This morning I woke up in Hanoi and went to work developing the photos I had meant to develop before I laid down. Around 7am I went upstairs and ate breakfast by myself. I peeled a banana for myself and thought about meals with Tien.
I looked around the building tops and noticed that the clean lines of the architecture were more prominent without fire escapes. I haven't seen a single one since I've been here.
At checkout I caught up on some internet stuff on the lobby. My brother says he probably won't come to Bangkok, which is pretty disappointing. I really need to find a traveling companion.
The tour split into two groups, and unbeknownst to me I would not see many of them again. I lost the English speaking couple from Miami and my two favorite children. I ended up with the brat, but also with the Parisian couple. We piled into an SUV and headed out.
I saw a girl on the back of a scooter with a cute backpack on her lap and a crowbar in her left hand.
I saw soldiers doing target practice with rifles on the side of a city street.
We went to the capital campus. Here we entered an area where no cameras, water or cell phones were allowed. No talking, no hands in pockets. Lots of soldiers standing at attention. We were a large group of tourists walking silently on a red path through a huge building that looked like a CTF flag area. Instead there was the preserved body of Ho Chi Minh himself, laying in a glass box in a dark room with 4 soldiers posted around him. I was trying to stay close to the Parisians and for some reason all I could think of was the word "morte" as said by the frail man in Amelie. Morte indeed, but he looked just asleep, laying there with even his beard still in tact.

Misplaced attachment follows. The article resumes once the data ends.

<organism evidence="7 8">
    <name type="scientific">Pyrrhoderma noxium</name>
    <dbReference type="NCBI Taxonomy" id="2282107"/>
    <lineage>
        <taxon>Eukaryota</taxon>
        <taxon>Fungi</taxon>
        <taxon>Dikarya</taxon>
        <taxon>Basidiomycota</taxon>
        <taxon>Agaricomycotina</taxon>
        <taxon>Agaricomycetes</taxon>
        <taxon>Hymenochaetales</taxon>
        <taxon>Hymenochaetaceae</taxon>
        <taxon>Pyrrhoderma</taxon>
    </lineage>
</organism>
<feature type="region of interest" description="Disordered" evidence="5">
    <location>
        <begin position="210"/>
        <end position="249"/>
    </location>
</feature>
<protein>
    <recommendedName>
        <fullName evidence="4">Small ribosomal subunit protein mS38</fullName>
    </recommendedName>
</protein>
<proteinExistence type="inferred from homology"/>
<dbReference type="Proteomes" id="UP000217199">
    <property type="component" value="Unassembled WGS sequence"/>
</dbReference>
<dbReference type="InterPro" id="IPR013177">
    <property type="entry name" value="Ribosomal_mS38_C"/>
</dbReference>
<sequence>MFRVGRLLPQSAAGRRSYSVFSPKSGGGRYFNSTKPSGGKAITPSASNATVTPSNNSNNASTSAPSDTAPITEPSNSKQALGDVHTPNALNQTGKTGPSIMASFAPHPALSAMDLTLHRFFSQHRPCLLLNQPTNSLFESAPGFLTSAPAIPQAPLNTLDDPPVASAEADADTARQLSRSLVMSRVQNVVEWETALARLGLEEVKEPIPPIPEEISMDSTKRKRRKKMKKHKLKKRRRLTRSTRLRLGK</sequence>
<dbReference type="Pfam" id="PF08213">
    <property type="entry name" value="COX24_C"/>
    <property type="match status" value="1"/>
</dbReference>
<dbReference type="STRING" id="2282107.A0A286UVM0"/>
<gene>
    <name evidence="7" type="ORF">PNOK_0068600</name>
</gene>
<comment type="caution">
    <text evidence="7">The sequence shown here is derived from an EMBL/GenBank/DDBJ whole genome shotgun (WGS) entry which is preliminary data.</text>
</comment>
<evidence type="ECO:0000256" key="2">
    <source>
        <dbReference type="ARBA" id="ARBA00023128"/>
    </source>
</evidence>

We left and the tour guide gave me my gear back, the we went the Presidential Palace is, which is the equivalent of the Whitehouse, and a few other places that were packed with us lemmings. Some of the Vietnamese people looked at me as much as the sights. There were a lot of white people and it was weird. I think I just hate to be associated with the mainstream American ideal and all the white people reminded me of that.
There was a place called the house on stilts that wouldve been awesome to stay in. There were too many people so I didnt bother taking a picture. Outside the house there were a dozen people standing around a sign that was in French, Vietnamese and English: Do not stand here.
Like a million other placess in Vietnam this place had a shrine. Like other shrines and temples, outside of it were loud children and pedalers. Vietnam is definitely a religious country and the business minded people are monetizing that. I've never seen this in America. Nobody set up an ice cream cart and a religious souvenir shop outside of a cathedral in any city I've been to in America.
We left the capital and headed to the largest market in the city, both indoor and outdoor. I walked in and out, through streets and up stairs and down small ailes and down stairs. I thought "what the hell is there for me in a place like this?" Then I wondered why I had come on this trip in the first place. Feeling the need to have a purpose I have settled on photography as my primary purpose. Photojournalism, I guess. So with that in mind I began taking photos and wished I had my 10-20mm lens on me.